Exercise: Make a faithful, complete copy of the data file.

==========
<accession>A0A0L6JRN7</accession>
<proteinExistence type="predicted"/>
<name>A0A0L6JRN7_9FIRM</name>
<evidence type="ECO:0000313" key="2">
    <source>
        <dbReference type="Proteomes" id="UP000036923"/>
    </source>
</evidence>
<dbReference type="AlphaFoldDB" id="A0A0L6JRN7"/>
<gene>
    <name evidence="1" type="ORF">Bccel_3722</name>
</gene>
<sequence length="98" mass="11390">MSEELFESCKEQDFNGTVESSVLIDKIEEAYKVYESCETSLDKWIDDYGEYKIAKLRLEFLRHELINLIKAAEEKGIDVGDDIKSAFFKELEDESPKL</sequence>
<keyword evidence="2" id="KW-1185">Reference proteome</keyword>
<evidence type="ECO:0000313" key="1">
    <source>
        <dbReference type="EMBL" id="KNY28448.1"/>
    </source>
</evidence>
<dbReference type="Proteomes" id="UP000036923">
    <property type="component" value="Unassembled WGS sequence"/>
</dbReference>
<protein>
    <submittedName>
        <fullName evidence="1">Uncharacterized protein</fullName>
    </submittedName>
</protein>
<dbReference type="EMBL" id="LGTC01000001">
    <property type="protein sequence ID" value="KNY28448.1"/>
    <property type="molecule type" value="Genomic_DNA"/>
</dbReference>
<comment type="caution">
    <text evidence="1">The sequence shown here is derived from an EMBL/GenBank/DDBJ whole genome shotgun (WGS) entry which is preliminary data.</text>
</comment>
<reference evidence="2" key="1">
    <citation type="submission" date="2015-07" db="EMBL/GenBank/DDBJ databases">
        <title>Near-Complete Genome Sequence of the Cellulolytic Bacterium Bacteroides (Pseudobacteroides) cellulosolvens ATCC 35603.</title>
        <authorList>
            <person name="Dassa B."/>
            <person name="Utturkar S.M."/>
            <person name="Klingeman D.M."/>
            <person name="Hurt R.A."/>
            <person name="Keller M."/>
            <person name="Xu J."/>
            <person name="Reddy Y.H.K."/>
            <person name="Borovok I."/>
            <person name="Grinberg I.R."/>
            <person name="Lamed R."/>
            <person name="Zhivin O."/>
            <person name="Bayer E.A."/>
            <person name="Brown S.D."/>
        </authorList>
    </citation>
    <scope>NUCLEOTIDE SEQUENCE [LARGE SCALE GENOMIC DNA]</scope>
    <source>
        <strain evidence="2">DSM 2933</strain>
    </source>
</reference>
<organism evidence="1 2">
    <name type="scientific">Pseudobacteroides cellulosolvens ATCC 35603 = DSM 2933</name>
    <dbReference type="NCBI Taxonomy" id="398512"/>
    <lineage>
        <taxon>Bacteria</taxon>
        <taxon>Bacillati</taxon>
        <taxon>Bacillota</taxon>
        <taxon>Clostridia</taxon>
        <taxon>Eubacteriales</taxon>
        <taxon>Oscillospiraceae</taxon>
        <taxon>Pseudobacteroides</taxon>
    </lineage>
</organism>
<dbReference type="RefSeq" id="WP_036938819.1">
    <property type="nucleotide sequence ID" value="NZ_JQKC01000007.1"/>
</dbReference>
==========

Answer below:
<accession>A0A0L6JRN7</accession>
<proteinExistence type="predicted"/>
<name>A0A0L6JRN7_9FIRM</name>
<evidence type="ECO:0000313" key="2">
    <source>
        <dbReference type="Proteomes" id="UP000036923"/>
    </source>
</evidence>
<dbReference type="AlphaFoldDB" id="A0A0L6JRN7"/>
<gene>
    <name evidence="1" type="ORF">Bccel_3722</name>
</gene>
<sequence length="98" mass="11390">MSEELFESCKEQDFNGTVESSVLIDKIEEAYKVYESCETSLDKWIDDYGEYKIAKLRLEFLRHELINLIKAAEEKGIDVGDDIKSAFFKELEDESPKL</sequence>
<keyword evidence="2" id="KW-1185">Reference proteome</keyword>
<evidence type="ECO:0000313" key="1">
    <source>
        <dbReference type="EMBL" id="KNY28448.1"/>
    </source>
</evidence>
<dbReference type="Proteomes" id="UP000036923">
    <property type="component" value="Unassembled WGS sequence"/>
</dbReference>
<protein>
    <submittedName>
        <fullName evidence="1">Uncharacterized protein</fullName>
    </submittedName>
</protein>
<dbReference type="EMBL" id="LGTC01000001">
    <property type="protein sequence ID" value="KNY28448.1"/>
    <property type="molecule type" value="Genomic_DNA"/>
</dbReference>
<comment type="caution">
    <text evidence="1">The sequence shown here is derived from an EMBL/GenBank/DDBJ whole genome shotgun (WGS) entry which is preliminary data.</text>
</comment>
<reference evidence="2" key="1">
    <citation type="submission" date="2015-07" db="EMBL/GenBank/DDBJ databases">
        <title>Near-Complete Genome Sequence of the Cellulolytic Bacterium Bacteroides (Pseudobacteroides) cellulosolvens ATCC 35603.</title>
        <authorList>
            <person name="Dassa B."/>
            <person name="Utturkar S.M."/>
            <person name="Klingeman D.M."/>
            <person name="Hurt R.A."/>
            <person name="Keller M."/>
            <person name="Xu J."/>
            <person name="Reddy Y.H.K."/>
            <person name="Borovok I."/>
            <person name="Grinberg I.R."/>
            <person name="Lamed R."/>
            <person name="Zhivin O."/>
            <person name="Bayer E.A."/>
            <person name="Brown S.D."/>
        </authorList>
    </citation>
    <scope>NUCLEOTIDE SEQUENCE [LARGE SCALE GENOMIC DNA]</scope>
    <source>
        <strain evidence="2">DSM 2933</strain>
    </source>
</reference>
<organism evidence="1 2">
    <name type="scientific">Pseudobacteroides cellulosolvens ATCC 35603 = DSM 2933</name>
    <dbReference type="NCBI Taxonomy" id="398512"/>
    <lineage>
        <taxon>Bacteria</taxon>
        <taxon>Bacillati</taxon>
        <taxon>Bacillota</taxon>
        <taxon>Clostridia</taxon>
        <taxon>Eubacteriales</taxon>
        <taxon>Oscillospiraceae</taxon>
        <taxon>Pseudobacteroides</taxon>
    </lineage>
</organism>
<dbReference type="RefSeq" id="WP_036938819.1">
    <property type="nucleotide sequence ID" value="NZ_JQKC01000007.1"/>
</dbReference>